This is a two-part series on the Christian heresy of critical theory. You can read part I here (link here). My contention is that critical theory is not just a dangerous ideology, but that it is Christian heresy. It attempts to replace God at multiple levels of Christian orthodoxy. The last post addressed the basic history of critical theory, and how it attempts to rewrite our identity in Christ, how we confess sins, and other important issues. Here are the other concerns to critical theory that we must be aware of in our society, churches, and even personal lives.
POWER AND PRIVILEGE
In Christianity, God called us to take dominion over the earth, starting from the Garden mandate. He has placed us in charge of things. He blesses us for obedience to this mandate.
In critical theory, much is made about power and privilege (see intersectionality). Critical theory sees power and privilege as evil and, therefore, sinful. This calls the Christian to reject special gifts given by God (James 1:17). It wants us to feel guilty for the blessing of following God in word and deed.
The Christian should not apologize for being blessed by the Father. Instead, we should use it as an opportunity to praise God, glorify Him, and point others to Him. Also, if God has given us a position of power, we do not need to reject that position if we are holding it in concordance with His standards, will, and character.
In Scripture, our suffering comes from sin. Suffering can come from others’ sin against us, from our sin, or from living in a sin-cursed world.
In critical theory, suffering always comes from oppressors and people in power. It does not ask the sinner to reflect inwardly to see if he causes sin and suffering. The sinner must seek to blame an oppressor, oppressive group, or system, exonerating him of his sin.
In Christianity, the only way to reach Heaven is through faith in Christ and His perfect blood spilled for our sins. This is where Jesus dwells in His fullness with unveiled face.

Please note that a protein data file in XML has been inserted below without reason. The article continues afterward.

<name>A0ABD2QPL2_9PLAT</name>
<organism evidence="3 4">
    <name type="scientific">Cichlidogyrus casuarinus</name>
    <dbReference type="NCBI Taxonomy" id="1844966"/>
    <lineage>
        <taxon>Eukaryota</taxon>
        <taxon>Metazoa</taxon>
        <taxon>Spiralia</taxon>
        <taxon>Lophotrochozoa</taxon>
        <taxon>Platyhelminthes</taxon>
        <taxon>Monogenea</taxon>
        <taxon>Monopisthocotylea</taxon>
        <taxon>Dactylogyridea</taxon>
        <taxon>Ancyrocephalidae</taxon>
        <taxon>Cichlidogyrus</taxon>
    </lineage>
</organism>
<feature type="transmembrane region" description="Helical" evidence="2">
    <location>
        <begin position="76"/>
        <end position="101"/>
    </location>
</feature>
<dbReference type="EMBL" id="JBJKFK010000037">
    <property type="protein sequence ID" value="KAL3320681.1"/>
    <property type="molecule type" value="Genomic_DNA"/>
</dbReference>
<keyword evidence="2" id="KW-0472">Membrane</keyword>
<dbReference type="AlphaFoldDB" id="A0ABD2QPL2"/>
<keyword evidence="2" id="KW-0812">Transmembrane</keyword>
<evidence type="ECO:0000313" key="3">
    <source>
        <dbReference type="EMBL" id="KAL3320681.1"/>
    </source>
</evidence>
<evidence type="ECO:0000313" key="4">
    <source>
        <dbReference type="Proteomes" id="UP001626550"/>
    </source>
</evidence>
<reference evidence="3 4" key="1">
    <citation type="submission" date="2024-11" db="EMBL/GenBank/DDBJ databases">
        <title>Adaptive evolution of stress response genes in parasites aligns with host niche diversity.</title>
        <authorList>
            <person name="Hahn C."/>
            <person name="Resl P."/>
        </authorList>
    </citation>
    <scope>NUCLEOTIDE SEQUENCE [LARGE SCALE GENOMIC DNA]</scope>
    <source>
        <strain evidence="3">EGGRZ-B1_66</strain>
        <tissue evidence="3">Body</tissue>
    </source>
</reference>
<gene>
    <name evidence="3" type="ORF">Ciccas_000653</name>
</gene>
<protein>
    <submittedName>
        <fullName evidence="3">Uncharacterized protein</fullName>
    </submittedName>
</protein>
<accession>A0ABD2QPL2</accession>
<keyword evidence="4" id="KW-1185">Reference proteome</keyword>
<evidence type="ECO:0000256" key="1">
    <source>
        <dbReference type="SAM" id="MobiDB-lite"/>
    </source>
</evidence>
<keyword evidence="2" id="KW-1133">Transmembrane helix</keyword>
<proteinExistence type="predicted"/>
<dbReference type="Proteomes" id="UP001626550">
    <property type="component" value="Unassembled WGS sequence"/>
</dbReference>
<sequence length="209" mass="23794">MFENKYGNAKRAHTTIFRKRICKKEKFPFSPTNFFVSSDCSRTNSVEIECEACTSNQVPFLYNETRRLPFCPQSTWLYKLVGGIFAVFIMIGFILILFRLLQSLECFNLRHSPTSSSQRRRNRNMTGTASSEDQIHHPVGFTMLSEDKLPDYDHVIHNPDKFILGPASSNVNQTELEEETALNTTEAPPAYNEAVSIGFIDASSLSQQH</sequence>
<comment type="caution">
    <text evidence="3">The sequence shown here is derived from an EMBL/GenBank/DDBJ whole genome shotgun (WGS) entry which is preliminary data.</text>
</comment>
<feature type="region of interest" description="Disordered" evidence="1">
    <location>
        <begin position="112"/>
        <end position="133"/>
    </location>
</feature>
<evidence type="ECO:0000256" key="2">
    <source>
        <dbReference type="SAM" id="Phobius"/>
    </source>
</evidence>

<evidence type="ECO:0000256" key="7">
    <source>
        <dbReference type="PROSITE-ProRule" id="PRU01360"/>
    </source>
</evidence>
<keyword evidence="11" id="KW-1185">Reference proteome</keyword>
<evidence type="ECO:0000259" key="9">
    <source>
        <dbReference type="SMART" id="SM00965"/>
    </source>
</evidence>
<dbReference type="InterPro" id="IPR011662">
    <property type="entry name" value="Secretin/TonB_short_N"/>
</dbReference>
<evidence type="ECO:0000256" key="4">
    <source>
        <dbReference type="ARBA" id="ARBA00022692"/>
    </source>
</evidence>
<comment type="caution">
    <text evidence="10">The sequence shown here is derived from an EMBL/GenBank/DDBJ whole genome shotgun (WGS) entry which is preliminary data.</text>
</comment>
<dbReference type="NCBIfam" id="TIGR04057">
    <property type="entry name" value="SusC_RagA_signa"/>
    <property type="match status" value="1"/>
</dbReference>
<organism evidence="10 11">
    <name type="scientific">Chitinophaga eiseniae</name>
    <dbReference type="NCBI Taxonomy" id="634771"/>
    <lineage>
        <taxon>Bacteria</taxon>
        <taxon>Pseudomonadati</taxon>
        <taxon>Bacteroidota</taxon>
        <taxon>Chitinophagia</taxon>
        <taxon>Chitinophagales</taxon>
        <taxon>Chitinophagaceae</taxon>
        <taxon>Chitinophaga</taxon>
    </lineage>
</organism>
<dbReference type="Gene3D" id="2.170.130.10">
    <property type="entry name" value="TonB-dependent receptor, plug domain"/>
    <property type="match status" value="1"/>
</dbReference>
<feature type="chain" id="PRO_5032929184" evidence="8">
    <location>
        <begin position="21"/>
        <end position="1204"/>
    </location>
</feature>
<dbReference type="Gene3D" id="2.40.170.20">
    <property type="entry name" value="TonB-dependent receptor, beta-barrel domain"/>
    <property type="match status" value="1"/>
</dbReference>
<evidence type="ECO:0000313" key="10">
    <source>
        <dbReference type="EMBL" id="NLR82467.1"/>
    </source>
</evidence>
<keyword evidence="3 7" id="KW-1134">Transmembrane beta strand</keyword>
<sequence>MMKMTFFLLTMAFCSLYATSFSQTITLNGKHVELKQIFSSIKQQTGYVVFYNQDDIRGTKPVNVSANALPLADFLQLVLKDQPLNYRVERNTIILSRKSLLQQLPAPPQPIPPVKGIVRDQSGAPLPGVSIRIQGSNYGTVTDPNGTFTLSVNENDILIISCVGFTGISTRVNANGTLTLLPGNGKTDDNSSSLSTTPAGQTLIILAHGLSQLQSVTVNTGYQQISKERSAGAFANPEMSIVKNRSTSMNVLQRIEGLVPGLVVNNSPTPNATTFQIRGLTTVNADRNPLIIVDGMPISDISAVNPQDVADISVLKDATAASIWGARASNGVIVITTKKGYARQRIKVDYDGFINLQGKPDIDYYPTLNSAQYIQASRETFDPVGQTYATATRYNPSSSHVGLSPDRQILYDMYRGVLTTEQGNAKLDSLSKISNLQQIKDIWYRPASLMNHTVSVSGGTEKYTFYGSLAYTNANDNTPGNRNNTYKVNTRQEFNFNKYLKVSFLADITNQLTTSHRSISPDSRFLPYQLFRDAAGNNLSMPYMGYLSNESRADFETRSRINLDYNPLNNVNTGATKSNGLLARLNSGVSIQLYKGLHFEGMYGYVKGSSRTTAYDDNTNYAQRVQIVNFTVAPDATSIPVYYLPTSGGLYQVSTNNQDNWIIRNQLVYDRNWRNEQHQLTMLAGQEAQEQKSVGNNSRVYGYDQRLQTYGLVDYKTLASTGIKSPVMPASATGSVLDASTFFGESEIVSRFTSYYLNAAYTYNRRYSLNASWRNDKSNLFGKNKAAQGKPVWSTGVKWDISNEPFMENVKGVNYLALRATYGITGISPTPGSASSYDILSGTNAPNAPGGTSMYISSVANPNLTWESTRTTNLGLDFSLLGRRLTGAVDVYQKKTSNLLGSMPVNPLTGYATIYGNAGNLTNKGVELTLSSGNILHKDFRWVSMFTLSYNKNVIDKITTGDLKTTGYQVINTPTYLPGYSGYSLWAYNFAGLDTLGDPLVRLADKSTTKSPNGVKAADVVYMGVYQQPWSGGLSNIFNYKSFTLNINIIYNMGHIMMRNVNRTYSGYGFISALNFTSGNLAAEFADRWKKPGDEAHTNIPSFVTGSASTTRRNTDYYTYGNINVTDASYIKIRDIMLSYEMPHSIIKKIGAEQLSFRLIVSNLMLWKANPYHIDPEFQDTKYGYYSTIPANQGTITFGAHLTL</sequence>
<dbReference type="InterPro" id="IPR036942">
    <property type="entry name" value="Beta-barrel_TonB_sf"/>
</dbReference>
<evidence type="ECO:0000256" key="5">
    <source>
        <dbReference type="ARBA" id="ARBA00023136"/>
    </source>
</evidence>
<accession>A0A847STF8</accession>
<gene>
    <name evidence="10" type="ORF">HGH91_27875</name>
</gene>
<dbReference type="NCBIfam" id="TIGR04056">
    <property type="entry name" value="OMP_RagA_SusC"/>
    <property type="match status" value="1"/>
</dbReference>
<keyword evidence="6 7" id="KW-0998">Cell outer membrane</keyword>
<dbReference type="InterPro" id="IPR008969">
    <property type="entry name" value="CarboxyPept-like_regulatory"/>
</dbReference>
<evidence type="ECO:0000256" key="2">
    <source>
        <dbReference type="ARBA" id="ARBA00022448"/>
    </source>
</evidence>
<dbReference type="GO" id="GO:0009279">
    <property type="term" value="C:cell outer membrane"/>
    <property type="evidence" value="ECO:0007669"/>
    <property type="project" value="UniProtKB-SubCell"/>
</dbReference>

Critical theory’s “utopia” comes on this earth when those who are above the line of privilege and power give up their power by handing it to those below the line. Again, this is asking Christians to reject God-given authority. It’s not just being in charge that is handed over, but the proclamation of the Gospel itself. It is saying that there can be heaven on Earth, and that can happen without Christ or His cosmic order.
SINFUL GROUPS LABELED AS OPPRESSED
In critical theory in intersectionality, there are several groups which God labels as sin and critical theory labels as oppressed. God calls them to repent and confess their sins. Critical theory says that they are not to confess or repent, but their voices must be lifted, recognized, and platformed. This would include groups that Scripture labels as “sexually immoral.”
The Gospel tells us we own ourselves and our possessions. I previously wrote on this in relation to “The 10 Commandments and Justice” how “Jesus Discusses Justice,” and gave a written definition of justice in “Defending Justice from the Social Warriors.”
While we own ourselves and our possessions, God calls us to be charitable (I Corinthians 13:13), and generous, voluntarily sharing our resources among the brothers and evil non-believers (Acts 2:44).
Critical theory and Marxist beliefs state no one owns anything, and that society has the right to take everything from others and distribute it for the societal good. This false gospel takes voluntary charitable giving and replaces it with theft (thou shalt not steal).
THE GOSPEL IS NOT GOOD ENOUGH AND REPLACED
Critical theory seeks to replace the Gospel every step of the way. It attempts to replace an eternal home with Jesus with a present perfect society if we will just follow “their way.” It bears false witness by naming people as oppressors, whether they are or are not. Critical theory removes personal responsibility for sin, replacing it as suffering and places the blame on those above the line of power and privilege. It calls us to nebulous confessions to society instead of personal naming of sin and confession to Christ and those we have sinned against. Critical theory wrongly divides people into groups that Christ has brought together. It replaces the Gospel because it believes the Gospel is false and evil.
Where have you already seen critical theory and social Marxism creep into our society? Where have you maybe seen it creep into the church, or even your own Christian thinking? How else do you see critical theory attempting to replace the Gospel?
Thanks for taking time to read this Maddening Theology post. If you enjoyed this content you can find Pastor Tim’s sermons at www.cornerstoneforestcity.org. You can also join us at 520 Marion St. Browndale, PA 18421 on Sundays at 10 AM. To make following the blog easier you can also register. You can also join us on Facebook at Cornerstone Forest City. Also, don’t forget to download our APP on iTunes or Googleplay.